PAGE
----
It turns out we lose a lot of our humanity when we drive on good roads at high speed. It's all about us then. Slow things down enough and surround us with easy ways to hurt other people, and we look people in the eye and act like a good neighbor.
The most amazing parts of the book explore ways that attempts by traffic engineers to make roads safer and to carry more traffic have backfired. The engineers, it seems, think we are rationally moving objects rather than people who like to drive around a little to get a change of pace in our lives.
He also tests out some basic subjects where there's wide disagreement, such as, should you merge as soon as possible when a lane is being dropped . . . or speed along in the closed lane until the last minute?Read more ›
What puts this book above and beyond what I ordinarily read is how useful it is. I honestly feel I'm a safer driver for having read it and may live longer to read more great books from these insights. I can't recommend it highly enough for anyone who cycles, walks in the vicinity of cars, or drives.
I just became too annoyed with it to go any further.
An example is Vanderbilt's enthousiasm concerning the Dutch (Friesian, to be exact) concept of 'Shared Space': the streets and squares without traffic signs and kerbs, which are shared by all road users, dealing with each other by establishing eye contact. This is certainly a sympathetic concept but it still awaits a large-scale evaluation and it has not yet been investigated if for instance elderly people still venture in such an unclear situation that 'looks' so dangerous. But Vanderbilt doesn't mention important things like that.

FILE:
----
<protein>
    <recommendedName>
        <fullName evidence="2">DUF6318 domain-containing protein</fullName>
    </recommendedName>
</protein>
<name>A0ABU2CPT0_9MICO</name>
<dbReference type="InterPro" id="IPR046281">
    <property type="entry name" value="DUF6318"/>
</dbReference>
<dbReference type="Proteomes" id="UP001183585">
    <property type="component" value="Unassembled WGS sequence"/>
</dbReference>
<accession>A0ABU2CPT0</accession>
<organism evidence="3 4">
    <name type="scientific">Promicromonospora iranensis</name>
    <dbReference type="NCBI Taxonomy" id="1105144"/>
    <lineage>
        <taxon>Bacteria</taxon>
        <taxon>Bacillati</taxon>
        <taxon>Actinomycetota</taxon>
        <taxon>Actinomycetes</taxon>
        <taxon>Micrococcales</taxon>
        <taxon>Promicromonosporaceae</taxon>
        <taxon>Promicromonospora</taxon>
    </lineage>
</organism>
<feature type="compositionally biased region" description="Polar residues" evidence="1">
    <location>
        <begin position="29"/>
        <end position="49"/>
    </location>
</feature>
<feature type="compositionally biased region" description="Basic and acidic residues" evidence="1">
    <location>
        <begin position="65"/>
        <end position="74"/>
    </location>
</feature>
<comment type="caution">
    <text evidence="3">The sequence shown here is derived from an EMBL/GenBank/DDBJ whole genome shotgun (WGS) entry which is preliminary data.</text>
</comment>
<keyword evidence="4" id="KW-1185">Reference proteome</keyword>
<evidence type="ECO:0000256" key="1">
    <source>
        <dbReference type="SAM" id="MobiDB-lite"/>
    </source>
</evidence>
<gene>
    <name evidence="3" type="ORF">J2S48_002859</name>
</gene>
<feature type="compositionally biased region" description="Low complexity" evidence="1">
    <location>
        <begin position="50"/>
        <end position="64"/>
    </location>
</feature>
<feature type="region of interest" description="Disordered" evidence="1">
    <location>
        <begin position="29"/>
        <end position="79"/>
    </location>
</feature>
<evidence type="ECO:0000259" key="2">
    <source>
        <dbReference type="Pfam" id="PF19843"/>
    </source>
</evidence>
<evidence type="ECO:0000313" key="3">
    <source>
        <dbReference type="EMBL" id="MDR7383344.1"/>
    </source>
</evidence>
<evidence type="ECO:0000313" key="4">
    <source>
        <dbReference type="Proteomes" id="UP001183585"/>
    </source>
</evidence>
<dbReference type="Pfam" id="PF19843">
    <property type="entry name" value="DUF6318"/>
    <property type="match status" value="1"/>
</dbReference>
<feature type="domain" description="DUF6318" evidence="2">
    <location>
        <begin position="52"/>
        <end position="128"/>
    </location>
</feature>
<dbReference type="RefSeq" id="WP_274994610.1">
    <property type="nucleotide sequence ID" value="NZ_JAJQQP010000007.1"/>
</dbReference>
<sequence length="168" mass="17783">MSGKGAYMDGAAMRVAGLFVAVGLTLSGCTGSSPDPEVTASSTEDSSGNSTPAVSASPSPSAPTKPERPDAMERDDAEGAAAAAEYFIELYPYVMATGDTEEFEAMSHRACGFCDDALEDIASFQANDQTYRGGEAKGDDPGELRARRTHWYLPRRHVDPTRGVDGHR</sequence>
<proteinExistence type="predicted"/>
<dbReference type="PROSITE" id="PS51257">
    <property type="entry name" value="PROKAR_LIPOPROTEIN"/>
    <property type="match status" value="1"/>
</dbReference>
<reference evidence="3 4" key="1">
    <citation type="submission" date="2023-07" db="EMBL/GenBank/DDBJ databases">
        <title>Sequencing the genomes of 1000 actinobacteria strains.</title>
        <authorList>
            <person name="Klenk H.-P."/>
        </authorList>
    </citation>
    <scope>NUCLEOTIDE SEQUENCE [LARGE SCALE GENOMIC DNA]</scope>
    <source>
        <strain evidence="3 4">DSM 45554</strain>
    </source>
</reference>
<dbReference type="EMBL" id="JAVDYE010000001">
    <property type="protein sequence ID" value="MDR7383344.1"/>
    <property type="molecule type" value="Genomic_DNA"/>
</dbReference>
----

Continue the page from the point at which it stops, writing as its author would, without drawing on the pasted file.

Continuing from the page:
It gets even worse when he deals with the dangers of using a mobile phone while driving. There is overwhelming evidence that this (hand held or handsfree, it doesn't matter) is a very dangerous thing to do - incomparably more dangerous than chatting with a passenger. Still Vanderbilt interviewed maybe the only researcher in the world who thinks otherwise...
I couldn't help wondering what Bill Bryson would have made of this subject.
Most Recent Customer Reviews
Awesome book! Really insightful and fun to read at the same time.Published 3 months ago by Yury Zammit
An astonishing in depth study of stuff we all take for granted. Interesting (even if you aren't that interested).Published 8 months ago by Graham Middleton
A fascinating read about the psychology of driving. As a trainee ADI this book has been invaluable in giving me some insight into how drivers think and behave. Read morePublished on 23 Mar. 2014 by Mrs L H Jordan
You need this book.
My feelings on landing at page 286 were of breathlessly unbuckling my 6-point safety harness in the front seat of a Mach 2. Read more
the standards of driving in the UK are at an all time low despite confirmation from
DSA and Essex police that motorists are being educated!!
Full of useless American theories and statistics, I could find no comparison to any form of driving habits demonstrated by the average driver I have encounter in my 45 years and... Read morePublished on 23 Jun. 2013 by Mr L H Welch